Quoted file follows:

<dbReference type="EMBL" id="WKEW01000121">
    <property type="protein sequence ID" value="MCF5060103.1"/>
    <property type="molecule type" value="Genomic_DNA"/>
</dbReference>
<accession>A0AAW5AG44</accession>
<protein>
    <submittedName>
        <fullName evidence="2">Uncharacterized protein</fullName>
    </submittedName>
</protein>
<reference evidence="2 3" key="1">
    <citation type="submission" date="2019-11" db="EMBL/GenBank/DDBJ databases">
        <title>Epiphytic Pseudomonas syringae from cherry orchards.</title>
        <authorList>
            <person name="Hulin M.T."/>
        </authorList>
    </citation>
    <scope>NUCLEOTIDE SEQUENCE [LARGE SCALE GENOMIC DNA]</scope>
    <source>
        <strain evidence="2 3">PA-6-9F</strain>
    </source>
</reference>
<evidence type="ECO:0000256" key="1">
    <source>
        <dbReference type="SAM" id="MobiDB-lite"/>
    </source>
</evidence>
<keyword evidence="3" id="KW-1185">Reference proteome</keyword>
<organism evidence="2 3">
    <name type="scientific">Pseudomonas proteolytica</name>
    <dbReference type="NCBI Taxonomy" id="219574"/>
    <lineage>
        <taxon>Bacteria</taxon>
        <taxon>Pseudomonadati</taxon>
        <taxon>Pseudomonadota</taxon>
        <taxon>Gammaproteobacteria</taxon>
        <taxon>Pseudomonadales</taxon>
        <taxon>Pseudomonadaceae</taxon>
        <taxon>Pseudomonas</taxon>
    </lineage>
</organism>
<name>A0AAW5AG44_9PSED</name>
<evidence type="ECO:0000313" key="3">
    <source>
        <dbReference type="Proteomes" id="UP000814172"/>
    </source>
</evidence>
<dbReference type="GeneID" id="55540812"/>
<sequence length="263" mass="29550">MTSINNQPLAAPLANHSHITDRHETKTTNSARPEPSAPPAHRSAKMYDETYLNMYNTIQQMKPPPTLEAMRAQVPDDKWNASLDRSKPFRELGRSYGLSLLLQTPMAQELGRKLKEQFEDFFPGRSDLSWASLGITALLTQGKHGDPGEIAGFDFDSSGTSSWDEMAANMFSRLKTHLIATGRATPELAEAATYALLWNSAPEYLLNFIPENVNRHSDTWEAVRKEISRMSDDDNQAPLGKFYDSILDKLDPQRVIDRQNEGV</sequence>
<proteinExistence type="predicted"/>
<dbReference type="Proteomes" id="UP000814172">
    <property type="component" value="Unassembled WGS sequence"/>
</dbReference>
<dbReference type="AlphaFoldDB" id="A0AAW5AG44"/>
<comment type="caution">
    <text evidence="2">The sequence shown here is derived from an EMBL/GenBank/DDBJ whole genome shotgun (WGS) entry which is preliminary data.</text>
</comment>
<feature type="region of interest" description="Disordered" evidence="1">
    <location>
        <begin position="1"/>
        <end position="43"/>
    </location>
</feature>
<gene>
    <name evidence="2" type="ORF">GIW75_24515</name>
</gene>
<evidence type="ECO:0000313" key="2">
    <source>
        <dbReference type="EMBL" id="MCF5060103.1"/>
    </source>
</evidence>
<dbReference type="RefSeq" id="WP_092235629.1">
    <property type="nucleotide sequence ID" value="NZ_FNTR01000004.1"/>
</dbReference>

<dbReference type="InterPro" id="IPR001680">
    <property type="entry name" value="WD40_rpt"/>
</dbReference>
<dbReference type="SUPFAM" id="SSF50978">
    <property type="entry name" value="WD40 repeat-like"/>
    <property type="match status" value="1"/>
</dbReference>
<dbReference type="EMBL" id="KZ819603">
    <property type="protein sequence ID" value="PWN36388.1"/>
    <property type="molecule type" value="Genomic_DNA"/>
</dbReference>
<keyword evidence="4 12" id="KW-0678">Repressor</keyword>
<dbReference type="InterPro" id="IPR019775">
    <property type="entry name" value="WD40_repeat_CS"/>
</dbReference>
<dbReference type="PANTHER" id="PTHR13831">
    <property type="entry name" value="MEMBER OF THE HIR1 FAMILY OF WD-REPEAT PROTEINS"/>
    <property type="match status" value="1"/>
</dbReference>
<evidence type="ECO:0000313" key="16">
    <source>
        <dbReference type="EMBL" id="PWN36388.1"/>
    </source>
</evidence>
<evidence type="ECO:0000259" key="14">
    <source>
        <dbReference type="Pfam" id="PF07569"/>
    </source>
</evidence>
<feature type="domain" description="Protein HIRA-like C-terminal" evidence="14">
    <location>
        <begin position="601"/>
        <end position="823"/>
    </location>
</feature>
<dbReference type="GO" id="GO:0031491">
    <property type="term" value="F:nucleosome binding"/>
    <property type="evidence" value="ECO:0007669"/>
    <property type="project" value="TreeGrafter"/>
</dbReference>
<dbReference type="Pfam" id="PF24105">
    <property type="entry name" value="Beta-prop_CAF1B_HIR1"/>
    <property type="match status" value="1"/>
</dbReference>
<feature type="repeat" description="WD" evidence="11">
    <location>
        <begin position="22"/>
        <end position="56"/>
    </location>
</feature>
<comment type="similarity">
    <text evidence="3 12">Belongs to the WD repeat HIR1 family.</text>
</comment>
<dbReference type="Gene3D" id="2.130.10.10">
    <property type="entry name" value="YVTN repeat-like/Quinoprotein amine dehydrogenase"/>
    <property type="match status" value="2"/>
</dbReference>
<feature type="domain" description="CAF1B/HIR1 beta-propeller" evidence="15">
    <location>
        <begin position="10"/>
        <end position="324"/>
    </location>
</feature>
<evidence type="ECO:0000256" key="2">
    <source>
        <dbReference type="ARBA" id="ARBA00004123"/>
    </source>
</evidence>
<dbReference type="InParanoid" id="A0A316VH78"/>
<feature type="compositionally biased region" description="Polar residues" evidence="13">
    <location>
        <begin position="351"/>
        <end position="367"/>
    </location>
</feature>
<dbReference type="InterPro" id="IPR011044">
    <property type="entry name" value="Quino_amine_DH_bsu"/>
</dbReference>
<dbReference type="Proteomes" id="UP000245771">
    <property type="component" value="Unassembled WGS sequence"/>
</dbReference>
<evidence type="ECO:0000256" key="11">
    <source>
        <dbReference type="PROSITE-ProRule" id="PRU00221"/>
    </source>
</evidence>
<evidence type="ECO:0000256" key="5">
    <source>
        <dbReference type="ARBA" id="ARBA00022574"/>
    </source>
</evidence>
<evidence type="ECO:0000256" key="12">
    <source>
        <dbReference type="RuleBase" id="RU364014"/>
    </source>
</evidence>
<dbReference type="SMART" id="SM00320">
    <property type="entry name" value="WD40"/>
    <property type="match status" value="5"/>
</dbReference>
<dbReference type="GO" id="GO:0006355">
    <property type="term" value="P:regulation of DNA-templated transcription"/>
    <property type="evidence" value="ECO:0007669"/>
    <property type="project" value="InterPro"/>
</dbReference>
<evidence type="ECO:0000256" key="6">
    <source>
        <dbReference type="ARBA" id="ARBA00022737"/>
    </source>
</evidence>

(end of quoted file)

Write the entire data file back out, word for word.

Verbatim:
<dbReference type="EMBL" id="WKEW01000121">
    <property type="protein sequence ID" value="MCF5060103.1"/>
    <property type="molecule type" value="Genomic_DNA"/>
</dbReference>
<accession>A0AAW5AG44</accession>
<protein>
    <submittedName>
        <fullName evidence="2">Uncharacterized protein</fullName>
    </submittedName>
</protein>
<reference evidence="2 3" key="1">
    <citation type="submission" date="2019-11" db="EMBL/GenBank/DDBJ databases">
        <title>Epiphytic Pseudomonas syringae from cherry orchards.</title>
        <authorList>
            <person name="Hulin M.T."/>
        </authorList>
    </citation>
    <scope>NUCLEOTIDE SEQUENCE [LARGE SCALE GENOMIC DNA]</scope>
    <source>
        <strain evidence="2 3">PA-6-9F</strain>
    </source>
</reference>
<evidence type="ECO:0000256" key="1">
    <source>
        <dbReference type="SAM" id="MobiDB-lite"/>
    </source>
</evidence>
<keyword evidence="3" id="KW-1185">Reference proteome</keyword>
<organism evidence="2 3">
    <name type="scientific">Pseudomonas proteolytica</name>
    <dbReference type="NCBI Taxonomy" id="219574"/>
    <lineage>
        <taxon>Bacteria</taxon>
        <taxon>Pseudomonadati</taxon>
        <taxon>Pseudomonadota</taxon>
        <taxon>Gammaproteobacteria</taxon>
        <taxon>Pseudomonadales</taxon>
        <taxon>Pseudomonadaceae</taxon>
        <taxon>Pseudomonas</taxon>
    </lineage>
</organism>
<name>A0AAW5AG44_9PSED</name>
<evidence type="ECO:0000313" key="3">
    <source>
        <dbReference type="Proteomes" id="UP000814172"/>
    </source>
</evidence>
<dbReference type="GeneID" id="55540812"/>
<sequence length="263" mass="29550">MTSINNQPLAAPLANHSHITDRHETKTTNSARPEPSAPPAHRSAKMYDETYLNMYNTIQQMKPPPTLEAMRAQVPDDKWNASLDRSKPFRELGRSYGLSLLLQTPMAQELGRKLKEQFEDFFPGRSDLSWASLGITALLTQGKHGDPGEIAGFDFDSSGTSSWDEMAANMFSRLKTHLIATGRATPELAEAATYALLWNSAPEYLLNFIPENVNRHSDTWEAVRKEISRMSDDDNQAPLGKFYDSILDKLDPQRVIDRQNEGV</sequence>
<proteinExistence type="predicted"/>
<dbReference type="Proteomes" id="UP000814172">
    <property type="component" value="Unassembled WGS sequence"/>
</dbReference>
<dbReference type="AlphaFoldDB" id="A0AAW5AG44"/>
<comment type="caution">
    <text evidence="2">The sequence shown here is derived from an EMBL/GenBank/DDBJ whole genome shotgun (WGS) entry which is preliminary data.</text>
</comment>
<feature type="region of interest" description="Disordered" evidence="1">
    <location>
        <begin position="1"/>
        <end position="43"/>
    </location>
</feature>
<gene>
    <name evidence="2" type="ORF">GIW75_24515</name>
</gene>
<evidence type="ECO:0000313" key="2">
    <source>
        <dbReference type="EMBL" id="MCF5060103.1"/>
    </source>
</evidence>
<dbReference type="RefSeq" id="WP_092235629.1">
    <property type="nucleotide sequence ID" value="NZ_FNTR01000004.1"/>
</dbReference>

<dbReference type="InterPro" id="IPR001680">
    <property type="entry name" value="WD40_rpt"/>
</dbReference>
<dbReference type="SUPFAM" id="SSF50978">
    <property type="entry name" value="WD40 repeat-like"/>
    <property type="match status" value="1"/>
</dbReference>
<dbReference type="EMBL" id="KZ819603">
    <property type="protein sequence ID" value="PWN36388.1"/>
    <property type="molecule type" value="Genomic_DNA"/>
</dbReference>
<keyword evidence="4 12" id="KW-0678">Repressor</keyword>
<dbReference type="InterPro" id="IPR019775">
    <property type="entry name" value="WD40_repeat_CS"/>
</dbReference>
<dbReference type="PANTHER" id="PTHR13831">
    <property type="entry name" value="MEMBER OF THE HIR1 FAMILY OF WD-REPEAT PROTEINS"/>
    <property type="match status" value="1"/>
</dbReference>
<evidence type="ECO:0000313" key="16">
    <source>
        <dbReference type="EMBL" id="PWN36388.1"/>
    </source>
</evidence>
<evidence type="ECO:0000259" key="14">
    <source>
        <dbReference type="Pfam" id="PF07569"/>
    </source>
</evidence>
<feature type="domain" description="Protein HIRA-like C-terminal" evidence="14">
    <location>
        <begin position="601"/>
        <end position="823"/>
    </location>
</feature>
<dbReference type="GO" id="GO:0031491">
    <property type="term" value="F:nucleosome binding"/>
    <property type="evidence" value="ECO:0007669"/>
    <property type="project" value="TreeGrafter"/>
</dbReference>
<dbReference type="Pfam" id="PF24105">
    <property type="entry name" value="Beta-prop_CAF1B_HIR1"/>
    <property type="match status" value="1"/>
</dbReference>
<feature type="repeat" description="WD" evidence="11">
    <location>
        <begin position="22"/>
        <end position="56"/>
    </location>
</feature>
<comment type="similarity">
    <text evidence="3 12">Belongs to the WD repeat HIR1 family.</text>
</comment>
<dbReference type="Gene3D" id="2.130.10.10">
    <property type="entry name" value="YVTN repeat-like/Quinoprotein amine dehydrogenase"/>
    <property type="match status" value="2"/>
</dbReference>
<feature type="domain" description="CAF1B/HIR1 beta-propeller" evidence="15">
    <location>
        <begin position="10"/>
        <end position="324"/>
    </location>
</feature>
<evidence type="ECO:0000256" key="2">
    <source>
        <dbReference type="ARBA" id="ARBA00004123"/>
    </source>
</evidence>
<dbReference type="InParanoid" id="A0A316VH78"/>
<feature type="compositionally biased region" description="Polar residues" evidence="13">
    <location>
        <begin position="351"/>
        <end position="367"/>
    </location>
</feature>
<dbReference type="InterPro" id="IPR011044">
    <property type="entry name" value="Quino_amine_DH_bsu"/>
</dbReference>
<dbReference type="Proteomes" id="UP000245771">
    <property type="component" value="Unassembled WGS sequence"/>
</dbReference>
<evidence type="ECO:0000256" key="11">
    <source>
        <dbReference type="PROSITE-ProRule" id="PRU00221"/>
    </source>
</evidence>
<evidence type="ECO:0000256" key="5">
    <source>
        <dbReference type="ARBA" id="ARBA00022574"/>
    </source>
</evidence>
<evidence type="ECO:0000256" key="12">
    <source>
        <dbReference type="RuleBase" id="RU364014"/>
    </source>
</evidence>
<dbReference type="SMART" id="SM00320">
    <property type="entry name" value="WD40"/>
    <property type="match status" value="5"/>
</dbReference>
<dbReference type="GO" id="GO:0006355">
    <property type="term" value="P:regulation of DNA-templated transcription"/>
    <property type="evidence" value="ECO:0007669"/>
    <property type="project" value="InterPro"/>
</dbReference>
<evidence type="ECO:0000256" key="6">
    <source>
        <dbReference type="ARBA" id="ARBA00022737"/>
    </source>
</evidence>